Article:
Election results: Here’s what to expect and when

After more than 500 days of wall-to-wall political coverage, getting updated polling results on Election Day isn’t as easy as you’d think.

“People go to websites in the middle of Election Day expecting that there’s news,” says Sasha Issenberg, editorial director and chief strategist for VoteCastr, a media startup that has partnered with Slate and Vice to provide real-time information and analysis of key battleground states. “It is the day where there’s the biggest disconnect between supply and demand in the news marketplace.”

(Scroll down for a full-day timeline of when results are expected to be available.) 

For much of Election Day, VoteCastr will be one of the only places to find updated result projections, essentially breaking a long-accepted embargo on reporting voting data until the majority of polls have closed. It’s the first time this kind of information will be made public on Election Day, and the accuracy of the data is unknown, which raises questions for other news outlets who must decide how to report it, if at all. “I think that’s there’s a lot of reckoning [to do] for other news organizations that have their own internal standards and protocols for which polls they report and how they describe them,” says Issenberg. “We realize it’s new and if [people] want to be distrustful of it, that’s their decision to make.”

The traditional media embargo stems from a move by the big TV networks to call the 1980 election for Ronald Reagan before the polls closed on the West Coast, a move many people believed depressed turnout. Issenberg isn’t buying the argument. “We generally think that it’s paternalistic to say that voters can’t be trusted with information,” he says.

Unlike in 1980, VoteCastr won’t be making projections of who is likely to win. Rather it uses statistical models, similar to those used by campaigns, that combine actual voter turnout and pre-polling research to offer an estimated breakdown of how candidates are doing in battleground states at particular times throughout the day. “The lead at 10 am is not going to be the lead at 2 pm, and is not going to be the person who necessarily wins it at 7 pm,” he says.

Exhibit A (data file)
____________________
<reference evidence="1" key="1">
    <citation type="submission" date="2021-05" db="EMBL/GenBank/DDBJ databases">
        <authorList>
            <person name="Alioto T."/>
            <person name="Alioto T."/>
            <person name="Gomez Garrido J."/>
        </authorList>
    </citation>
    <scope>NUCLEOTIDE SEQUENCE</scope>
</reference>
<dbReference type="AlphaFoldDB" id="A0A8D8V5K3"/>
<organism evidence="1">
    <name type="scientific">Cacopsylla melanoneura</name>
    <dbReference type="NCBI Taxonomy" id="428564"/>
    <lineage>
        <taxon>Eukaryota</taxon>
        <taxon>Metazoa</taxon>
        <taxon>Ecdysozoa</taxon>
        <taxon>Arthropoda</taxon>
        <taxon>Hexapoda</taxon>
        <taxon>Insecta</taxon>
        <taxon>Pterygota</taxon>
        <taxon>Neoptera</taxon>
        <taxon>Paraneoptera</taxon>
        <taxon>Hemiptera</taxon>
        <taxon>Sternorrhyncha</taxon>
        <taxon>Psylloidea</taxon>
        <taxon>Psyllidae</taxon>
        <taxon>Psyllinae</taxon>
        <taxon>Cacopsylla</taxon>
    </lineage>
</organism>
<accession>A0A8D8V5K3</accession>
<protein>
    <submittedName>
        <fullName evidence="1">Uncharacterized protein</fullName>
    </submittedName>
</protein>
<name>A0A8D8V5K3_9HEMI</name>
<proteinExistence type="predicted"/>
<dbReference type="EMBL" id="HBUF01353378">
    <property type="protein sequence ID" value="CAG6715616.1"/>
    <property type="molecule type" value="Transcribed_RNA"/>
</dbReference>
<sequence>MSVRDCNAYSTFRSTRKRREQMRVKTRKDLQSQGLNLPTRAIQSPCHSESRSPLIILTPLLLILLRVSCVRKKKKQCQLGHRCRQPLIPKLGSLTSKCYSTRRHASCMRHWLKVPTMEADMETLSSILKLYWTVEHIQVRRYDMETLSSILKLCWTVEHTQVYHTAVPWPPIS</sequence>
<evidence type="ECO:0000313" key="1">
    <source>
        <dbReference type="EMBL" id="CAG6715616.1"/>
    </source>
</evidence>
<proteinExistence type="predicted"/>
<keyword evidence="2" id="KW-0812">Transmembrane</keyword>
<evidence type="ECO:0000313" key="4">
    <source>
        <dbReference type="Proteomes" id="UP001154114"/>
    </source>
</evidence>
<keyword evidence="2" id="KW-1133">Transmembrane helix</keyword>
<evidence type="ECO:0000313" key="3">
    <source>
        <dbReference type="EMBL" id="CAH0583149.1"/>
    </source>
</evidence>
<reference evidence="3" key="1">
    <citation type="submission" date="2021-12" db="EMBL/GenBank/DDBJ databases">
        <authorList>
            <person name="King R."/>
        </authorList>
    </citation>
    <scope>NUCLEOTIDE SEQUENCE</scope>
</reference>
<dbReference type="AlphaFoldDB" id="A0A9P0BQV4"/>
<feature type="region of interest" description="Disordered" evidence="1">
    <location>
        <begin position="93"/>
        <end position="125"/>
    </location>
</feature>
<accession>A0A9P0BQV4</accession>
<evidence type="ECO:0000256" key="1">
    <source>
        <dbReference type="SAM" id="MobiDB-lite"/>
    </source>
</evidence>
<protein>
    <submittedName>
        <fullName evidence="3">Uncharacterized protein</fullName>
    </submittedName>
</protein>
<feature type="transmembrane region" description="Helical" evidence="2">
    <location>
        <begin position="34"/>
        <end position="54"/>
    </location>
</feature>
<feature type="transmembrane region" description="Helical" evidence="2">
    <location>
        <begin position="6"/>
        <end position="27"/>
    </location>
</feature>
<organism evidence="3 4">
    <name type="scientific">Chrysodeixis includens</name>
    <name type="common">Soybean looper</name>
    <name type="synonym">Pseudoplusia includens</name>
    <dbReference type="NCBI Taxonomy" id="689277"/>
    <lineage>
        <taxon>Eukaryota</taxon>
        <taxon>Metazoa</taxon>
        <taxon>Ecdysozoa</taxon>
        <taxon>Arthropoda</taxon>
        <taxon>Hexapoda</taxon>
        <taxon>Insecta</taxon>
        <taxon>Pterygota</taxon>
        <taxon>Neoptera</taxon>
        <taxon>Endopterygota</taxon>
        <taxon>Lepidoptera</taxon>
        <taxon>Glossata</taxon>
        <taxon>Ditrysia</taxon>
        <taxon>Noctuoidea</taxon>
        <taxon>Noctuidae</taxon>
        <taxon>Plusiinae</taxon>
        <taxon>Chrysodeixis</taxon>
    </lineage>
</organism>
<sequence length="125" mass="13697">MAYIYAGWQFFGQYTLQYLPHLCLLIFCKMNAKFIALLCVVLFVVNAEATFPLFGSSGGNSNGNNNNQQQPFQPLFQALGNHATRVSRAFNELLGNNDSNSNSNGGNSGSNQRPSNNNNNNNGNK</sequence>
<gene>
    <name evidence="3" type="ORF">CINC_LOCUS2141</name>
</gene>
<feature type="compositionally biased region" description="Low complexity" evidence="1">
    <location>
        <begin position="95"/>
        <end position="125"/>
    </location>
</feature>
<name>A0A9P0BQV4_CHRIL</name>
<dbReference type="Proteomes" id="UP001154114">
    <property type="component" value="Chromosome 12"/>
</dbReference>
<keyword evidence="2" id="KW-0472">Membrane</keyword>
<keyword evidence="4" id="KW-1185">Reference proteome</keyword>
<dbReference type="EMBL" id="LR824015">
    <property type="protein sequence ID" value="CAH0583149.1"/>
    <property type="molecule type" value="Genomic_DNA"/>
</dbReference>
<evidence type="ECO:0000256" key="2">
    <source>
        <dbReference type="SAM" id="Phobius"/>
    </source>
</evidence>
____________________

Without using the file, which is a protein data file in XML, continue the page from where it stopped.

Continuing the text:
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Once the polls close, VoteCastr becomes obsolete, and Issenberg suggests that viewers switch over to the TV networks and newspaper websites to track the results. “We’re filling a very distinct temporal niche, we think an important one, between when the last pre-election polls and projections come down on Monday and when the polls close on Tuesday, and that’s about it,” he says.

Despite the caveats, some people have expressed concerns the project will impact voter turnout. Nate Cohn of The New York Times’ The Upshot, suggested the data might make people want to throw up if they don’t understand that it’s showing a snapshot in time, not a forecast.

Here’s a rundown of what will be available, and when, on Election Day. 

Timeline (EST)

12 am

Cable news outlets, such as Fox News and CNN, have already begun live, rolling election coverage that will continue until 4 am Wednesday.

5 am      

First polls open in Vermont, followed by the Eastern states, and then the rest of the country. Exit pollers report for duty at polling stations in select counties.

8 am

Slate.com begins publishing the VoteCastr live modeling of voter turnout and breakdowns in seven battleground states: Florida, Pennsylvania, Iowa, New Hampshire, Ohio, Wisconsin, and Nevada based on voter turnout and pre-polling information.

9 am

Vice begins streaming VoteCastr’s effort live on vicenews.com from Vice headquarters in Brooklyn.

5 pm

Exit poll data, provided by Edison Research, becomes available to the National Election Pool (NEP), which is comprised of the Associated Press, ABC, CBS, CNN, Fox, and NBC.